What is the motivation behind using a deterministic policy? Given that the environment is uncertain, it seems stochastic policy makes more sense.


1 Answer 1


You're right! Behaving according to a deterministic policy while still learning would be a terrible idea in most cases (with the exception of environments that "do the exploring for you"; see comments). But deterministic policies are learned off-policy. That is, the experience used to learn the deterministic policy is gathered by behaving according to a stochastic behavior policy.

Under some reasonable assumptions--like that the environment is fully-observed and is stationary--an optimal deterministic policy always exists. The proof can be found in chapter 6 of "Markov Decision Process -- Discrete Stochastic Dynamic Programming" by Martin L. Puterman. The same cannot be said for stochastic polices. For this kind of environment (even if it's stochastic) an optimal policy is hardly ever stochastic.

So, a motivation for wanting to learn a deterministic policy is often because we know that there is an optimal deterministic policy.

It's possible your question was also tangentially about off-policy learning. "Why learn a deterministic policy directly (off-policy) when we can just use something like decaying $\epsilon$-greedy?" Briefly, off-policy learning is very powerful and general. It's necessary in any algorithm that uses experience replay, for example. A discussion about the merits of off-policy learning is probably best left to another question, but reading Section 5.5 of Sutton and Barto's RL book should get you started.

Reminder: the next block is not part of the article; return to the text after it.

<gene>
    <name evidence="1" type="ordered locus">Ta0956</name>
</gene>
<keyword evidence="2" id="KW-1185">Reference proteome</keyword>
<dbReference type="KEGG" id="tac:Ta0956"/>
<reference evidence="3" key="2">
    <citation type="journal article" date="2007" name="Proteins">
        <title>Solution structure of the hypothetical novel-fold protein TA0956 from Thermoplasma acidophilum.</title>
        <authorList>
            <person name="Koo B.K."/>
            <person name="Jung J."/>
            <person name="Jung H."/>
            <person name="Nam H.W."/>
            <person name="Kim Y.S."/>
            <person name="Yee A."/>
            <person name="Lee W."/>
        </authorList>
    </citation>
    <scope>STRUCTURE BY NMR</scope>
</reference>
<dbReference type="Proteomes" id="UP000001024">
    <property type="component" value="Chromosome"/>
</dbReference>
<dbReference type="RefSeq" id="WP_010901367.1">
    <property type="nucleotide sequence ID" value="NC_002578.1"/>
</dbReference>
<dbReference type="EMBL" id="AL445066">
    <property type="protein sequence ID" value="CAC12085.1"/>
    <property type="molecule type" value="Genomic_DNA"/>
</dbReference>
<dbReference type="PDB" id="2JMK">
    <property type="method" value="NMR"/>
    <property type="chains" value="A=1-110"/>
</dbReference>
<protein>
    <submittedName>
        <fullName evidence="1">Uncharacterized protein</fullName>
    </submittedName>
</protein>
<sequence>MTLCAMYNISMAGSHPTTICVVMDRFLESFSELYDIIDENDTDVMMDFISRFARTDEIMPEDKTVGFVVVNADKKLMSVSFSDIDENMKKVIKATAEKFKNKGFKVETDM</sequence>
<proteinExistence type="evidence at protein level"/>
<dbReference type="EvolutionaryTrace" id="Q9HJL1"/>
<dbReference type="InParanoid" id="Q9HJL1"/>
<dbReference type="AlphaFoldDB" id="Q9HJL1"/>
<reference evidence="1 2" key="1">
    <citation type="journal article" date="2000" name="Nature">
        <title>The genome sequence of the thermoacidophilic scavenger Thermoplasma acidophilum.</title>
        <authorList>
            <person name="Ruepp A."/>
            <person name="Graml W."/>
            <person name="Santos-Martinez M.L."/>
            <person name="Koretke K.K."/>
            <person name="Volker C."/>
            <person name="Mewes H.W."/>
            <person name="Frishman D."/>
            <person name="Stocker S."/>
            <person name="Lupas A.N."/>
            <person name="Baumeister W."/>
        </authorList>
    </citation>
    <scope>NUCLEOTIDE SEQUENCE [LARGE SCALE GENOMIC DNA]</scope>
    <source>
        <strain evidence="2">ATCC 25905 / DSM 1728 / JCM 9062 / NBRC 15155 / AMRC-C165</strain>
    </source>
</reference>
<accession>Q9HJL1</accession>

Finally, directly learning a deterministic policy could be more computationally efficient if using deterministic policy gradients. In the setting with continuous state and action spaces, the deterministic policy gradient exists and has a simpler expectation than the stochastic policy gradient.

Stochastic policy gradient:

$$\begin{align*} \nabla_\theta J(\pi_\theta) &= \int_\mathcal{S} \rho^\pi (s) \int_\mathcal{A} \nabla_\theta \pi_\theta (a|s) Q^\pi (s,a) \text{d}a\text{d}s\\ & = \mathbb{E}_{s\sim \rho^\pi, a\sim\pi_\theta}[\nabla_\theta \log \pi_\theta (a|s) Q^\pi (s,a)] \end{align*}$$

Deterministic policy gradient: $$\begin{align*} \nabla_\theta J(\mu_\theta) &= \int_\mathcal{S} \rho^\mu (s) \nabla_\theta \mu_\theta (s) \nabla_a Q^\mu (s,a)|_{a=\mu_\theta (s)}\text{d}s\\ & = \mathbb{E}_{s\sim \rho^\mu}[\nabla_\theta \mu_\theta (s) \nabla_a Q^\mu (s,a)|_{a=\mu_\theta (s)}] \end{align*}$$

Notice that the expectation in the deterministic policy gradient isn't over the action space. Estimating this expectation would require many fewer samples in the setting of a continuous, high-dimensional action space.

To recap:

  • Optimal policies are often deterministic, not stochastic
  • Learning deterministic policies directly (off-policy) is powerful and general
  • It can also be more efficient if in a continuous, high-dimensional action space
  • $\begingroup$ Maybe add second/third bullet points at the end: 2) A stochastic environment does not mean that there is an optimal stochastic policy 3) It is common for there to be no optimal stochastic policy $\endgroup$ Apr 4, 2019 at 19:17
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    $\begingroup$ I would also like to comment that actually if the environment has enough randomness, it is possible to learn optimal control, on-policy with a deterministic greedy policy. This is how TD-Gammon worked for instance. They key is that the environment adds the necessary state exploration $\endgroup$ Apr 4, 2019 at 19:18
  • $\begingroup$ @NeilSlater Good points. Edits should reflect those changes. $\endgroup$ Apr 4, 2019 at 19:35

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